Posted by Meety on (October 17, 2012, 23:15 GMT)

@steve_mcking1 on (October 17 2012, 08:32 AM GMT) - SO'Ks stats are so good he (in most people's eyes), deserves to be mentioned much more. The problem with SO'Ks excellent bowling average is when you look at wickets per match, its quite low, which is an indicator of not bowling much. Compared to the other frontline or recently used spinners in Oz the average balls per match are; SO'K 81, Doherty 204, Beer 204, Lyon 203, Hauritz 195, Holland 190, Boyce 125, Maxwell 118, S Smith 109. Given that SO'K bowls LESS than even S Smith, it would indicate that maybe he is in the allrounder category? There have been other factors, like often there has been more than one spinner in the team, & NSW often play a good bowling allrounder like Watto or Henriques, (Smith even?). So SO'K is a bit of a mystery to me, statistically very good, but severely under used in the Shield.

Posted by VivGilchrist on (October 17, 2012, 21:05 GMT)

OKeefe has the best record. He is the only one that averages under 30. He captains his state, which should speak volumes, he spins it away from right-handers, and he is an all-rounder which means he strengthens the tail at no8 or bats 7 and allows room for another quick or spinner depending on the pitch. It's a no-brainer.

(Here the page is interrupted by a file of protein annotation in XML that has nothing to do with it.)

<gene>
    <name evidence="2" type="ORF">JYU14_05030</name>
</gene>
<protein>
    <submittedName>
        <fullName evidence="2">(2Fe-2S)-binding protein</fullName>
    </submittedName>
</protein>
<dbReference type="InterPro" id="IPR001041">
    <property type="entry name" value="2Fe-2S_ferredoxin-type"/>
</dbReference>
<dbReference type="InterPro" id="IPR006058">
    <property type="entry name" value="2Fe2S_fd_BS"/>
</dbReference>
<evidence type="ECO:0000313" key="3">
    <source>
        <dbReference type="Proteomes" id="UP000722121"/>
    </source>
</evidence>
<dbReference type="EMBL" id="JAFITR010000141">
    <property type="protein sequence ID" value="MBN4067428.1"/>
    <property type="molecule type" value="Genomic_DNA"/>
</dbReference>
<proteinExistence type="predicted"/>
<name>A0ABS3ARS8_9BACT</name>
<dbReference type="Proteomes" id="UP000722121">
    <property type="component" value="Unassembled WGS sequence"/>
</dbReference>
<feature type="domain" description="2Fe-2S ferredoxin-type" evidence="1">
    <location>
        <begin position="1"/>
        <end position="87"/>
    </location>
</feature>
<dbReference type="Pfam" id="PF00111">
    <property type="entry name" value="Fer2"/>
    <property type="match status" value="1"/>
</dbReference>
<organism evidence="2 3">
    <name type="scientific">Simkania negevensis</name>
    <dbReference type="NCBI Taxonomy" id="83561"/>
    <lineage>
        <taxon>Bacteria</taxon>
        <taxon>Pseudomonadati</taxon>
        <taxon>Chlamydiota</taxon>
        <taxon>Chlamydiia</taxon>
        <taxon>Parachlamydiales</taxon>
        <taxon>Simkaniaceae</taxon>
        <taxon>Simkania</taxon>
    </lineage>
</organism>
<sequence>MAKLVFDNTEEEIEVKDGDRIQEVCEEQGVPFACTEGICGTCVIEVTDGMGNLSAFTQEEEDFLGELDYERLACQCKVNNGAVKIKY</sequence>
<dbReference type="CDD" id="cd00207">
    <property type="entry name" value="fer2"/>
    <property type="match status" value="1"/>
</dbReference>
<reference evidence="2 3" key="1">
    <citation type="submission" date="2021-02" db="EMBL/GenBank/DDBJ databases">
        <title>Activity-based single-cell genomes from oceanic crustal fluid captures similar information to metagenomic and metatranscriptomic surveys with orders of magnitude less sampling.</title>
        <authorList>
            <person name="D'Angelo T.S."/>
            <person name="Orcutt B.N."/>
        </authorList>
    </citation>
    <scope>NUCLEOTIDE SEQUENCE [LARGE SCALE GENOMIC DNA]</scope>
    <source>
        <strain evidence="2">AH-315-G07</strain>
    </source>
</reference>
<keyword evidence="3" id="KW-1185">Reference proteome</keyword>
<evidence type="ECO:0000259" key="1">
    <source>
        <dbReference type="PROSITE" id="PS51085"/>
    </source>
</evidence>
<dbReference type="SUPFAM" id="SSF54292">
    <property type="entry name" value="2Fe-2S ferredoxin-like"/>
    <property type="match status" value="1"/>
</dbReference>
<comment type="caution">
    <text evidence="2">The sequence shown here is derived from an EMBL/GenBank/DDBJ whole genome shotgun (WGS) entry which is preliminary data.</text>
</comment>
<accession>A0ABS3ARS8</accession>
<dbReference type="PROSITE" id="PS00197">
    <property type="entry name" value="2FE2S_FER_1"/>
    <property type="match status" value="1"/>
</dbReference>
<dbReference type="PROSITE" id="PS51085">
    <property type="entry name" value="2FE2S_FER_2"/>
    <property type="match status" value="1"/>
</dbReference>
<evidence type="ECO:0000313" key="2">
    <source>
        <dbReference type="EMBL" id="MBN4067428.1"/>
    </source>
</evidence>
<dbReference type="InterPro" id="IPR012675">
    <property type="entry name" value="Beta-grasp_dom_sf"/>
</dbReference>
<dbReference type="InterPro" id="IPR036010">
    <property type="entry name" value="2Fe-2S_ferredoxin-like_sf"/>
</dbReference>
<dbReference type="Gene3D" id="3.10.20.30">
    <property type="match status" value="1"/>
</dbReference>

Posted by whatawicket on (October 17, 2012, 18:38 GMT)

i still think hauritz is the best spinner and has not had a fair deal by the selectors.

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Brydon CoverdaleClose
Brydon Coverdale Assistant Editor Possibly the only person to win a headline-writing award for a title with the word "heifers" in it, Brydon decided agricultural journalism wasn't for him when he took up his position with ESPNcricinfo in Melbourne. His cricketing career peaked with an unbeaten 85 in the seconds for a small team in rural Victoria on a day when they could not scrounge up 11 players and Brydon, tragically, ran out of partners to help him reach his century. He is also a compulsive TV game-show contestant and has appeared on half a dozen shows in Australia.